Even the Devil’s Own Pizzeria took the afternoon off. If you can’t take the heat, get out of Hell’s Kitchen I suppose.
These looked good. We considered going back for a takeaway panini bag if we didn’t find anywhere else. By now I was feeling dizzy. The heat combined with a lack of food made me want to crumple in a heap on the cobbled streets. I’ve heard of spontaneous combustion, but this felt more like potential human evaporation.
A giant stopwatch outside this jewellery shop caught our eye. It, too, was on strike in protest at the heat; it simply refused to tick tock and tell the correct time.
Eventually we settled for lunch at this quiet bar just around the corner from the Peter Pan Gelateria which was our main reason for returning to Nuoro.
We were so thirsty that the cokes disappeared in seconds and the water wasn’t far behind. For once, food was secondary.
The menu wasn’t much to write home about but we were too hungry to fuss now.
The pizza came fresh from a freezer box and the pasta had been microwaved with a sauce from a jar. Never mind. Peter Pan would be next on the list and a cup of their divine wares should more than make up for a lack of gourmet flair here.
But it was closed. We stared at the opening times in disbelief. The Peter Pan people were out for their own lunch. Ah. We’d forgotten that they, too, might need a break. Heads hanging low with disappointment, we were about to turn away when we heard a yell: “Arrivo! Arrivo!”. In seconds the owner was there, opening the Peter Pan Gelateria especially for us. At that moment, the Peter Pan Gelateria became my favourite gelateria in the entire world.
We chose our flavours: limone, vaniglia, cioccolata for Monsieur, stracciatella, cocco, rafaele’s caramel ripple for me. I thanked the owner profusely, explaining that his gelato was our main reason for stopping in Nuoro today. He waved away our thanks with the humble manner of a man who knows how magnetic his product is. Our pilgrimage did not surprise him in the least.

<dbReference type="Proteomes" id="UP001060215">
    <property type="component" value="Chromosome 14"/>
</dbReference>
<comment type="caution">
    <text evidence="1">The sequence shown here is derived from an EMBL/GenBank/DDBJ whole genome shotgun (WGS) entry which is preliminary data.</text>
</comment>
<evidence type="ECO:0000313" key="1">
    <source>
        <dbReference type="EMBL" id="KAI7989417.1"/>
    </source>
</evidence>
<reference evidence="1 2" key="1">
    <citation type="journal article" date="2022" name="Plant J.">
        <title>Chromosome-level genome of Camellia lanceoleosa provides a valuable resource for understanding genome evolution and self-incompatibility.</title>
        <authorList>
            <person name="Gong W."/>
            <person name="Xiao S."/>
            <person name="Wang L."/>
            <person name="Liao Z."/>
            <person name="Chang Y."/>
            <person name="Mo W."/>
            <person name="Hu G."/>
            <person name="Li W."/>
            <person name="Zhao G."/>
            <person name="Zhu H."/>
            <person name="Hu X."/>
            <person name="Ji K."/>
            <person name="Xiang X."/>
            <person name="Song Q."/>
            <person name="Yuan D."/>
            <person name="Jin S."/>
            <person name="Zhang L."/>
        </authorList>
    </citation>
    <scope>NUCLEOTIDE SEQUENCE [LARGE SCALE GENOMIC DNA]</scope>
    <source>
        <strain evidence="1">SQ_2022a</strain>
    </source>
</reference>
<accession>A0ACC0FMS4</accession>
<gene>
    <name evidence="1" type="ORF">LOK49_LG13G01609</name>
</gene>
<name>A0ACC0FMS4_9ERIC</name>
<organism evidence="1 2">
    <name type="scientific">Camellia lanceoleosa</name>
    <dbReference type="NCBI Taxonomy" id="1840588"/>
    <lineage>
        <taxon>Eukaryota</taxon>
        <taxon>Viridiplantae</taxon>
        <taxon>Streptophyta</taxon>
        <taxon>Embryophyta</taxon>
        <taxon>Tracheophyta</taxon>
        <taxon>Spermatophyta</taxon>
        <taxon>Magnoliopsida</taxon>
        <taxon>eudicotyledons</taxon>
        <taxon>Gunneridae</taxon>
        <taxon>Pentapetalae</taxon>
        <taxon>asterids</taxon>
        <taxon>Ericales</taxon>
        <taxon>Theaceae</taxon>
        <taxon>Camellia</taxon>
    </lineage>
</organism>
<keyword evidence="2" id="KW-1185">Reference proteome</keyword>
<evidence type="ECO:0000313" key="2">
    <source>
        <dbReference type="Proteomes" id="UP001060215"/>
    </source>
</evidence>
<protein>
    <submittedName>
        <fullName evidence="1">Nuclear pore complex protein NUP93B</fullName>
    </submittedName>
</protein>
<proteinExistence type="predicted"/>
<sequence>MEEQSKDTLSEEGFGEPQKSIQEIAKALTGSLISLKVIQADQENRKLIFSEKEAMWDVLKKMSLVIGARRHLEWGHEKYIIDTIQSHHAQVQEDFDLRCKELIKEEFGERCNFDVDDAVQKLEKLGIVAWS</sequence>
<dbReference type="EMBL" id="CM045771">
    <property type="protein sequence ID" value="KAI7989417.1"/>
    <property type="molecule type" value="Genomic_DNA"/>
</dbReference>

And once more we took our cups to the cathedral garden, slurping our spoonfuls of creamy deliciousness on benches in the shade of the trees.
I wanted to go inside to light a candle of thanks for the beauty of Sardinia, a safe trip, friends and family and the simple pleasure of perfect gelato, but the church doors were locked tight. The priest was away.
It would seem that even Sardinia’s men of the cloth are not immune to its blistering summer days. No matter. I just wonder how often Don Floris enjoys a treat from the gelateria at the foot of his cathedral’s hill. As for this pair of hungry travellers, we were just grateful to have found the hidden treasure of Nuoro, which we were fortunate enough to have enjoyed twice in one week. Now all we had to do was find that elusive autostrada and get back to Cagliari. Easier said than done.
Tags: Bad Italian food, Cagliari, cocco gelato, Don Floris, Elusive autostradas, finding lunch in Nuoro, gelato, Gelato pilgrimage, Giant stopwatch in Nuoro, Grazia Deledda, Greying men of Nuoro, Hot Sardinian days, How to choose a winning gelato, Italy, La Tana del Diavolo Nuoro, Nugoro, Nuoro, Nuoro Cathedral, Nuoro street names, Nuoro's road signs, Panini in Nuoro, Perfect gelato, Peroni, Peter Pan Gelateria, Peter Pan Gelateria Nuoro, Peter Pan Gelateria's kind owner, pistachio gelato, Porto Cervo, rafaele gelato, Restaurants in Nuoro, Sardinia, Sardinian gelateria, Saying thanks in Nuoro, stracciatella, The hidden treasure of Nuoro, travel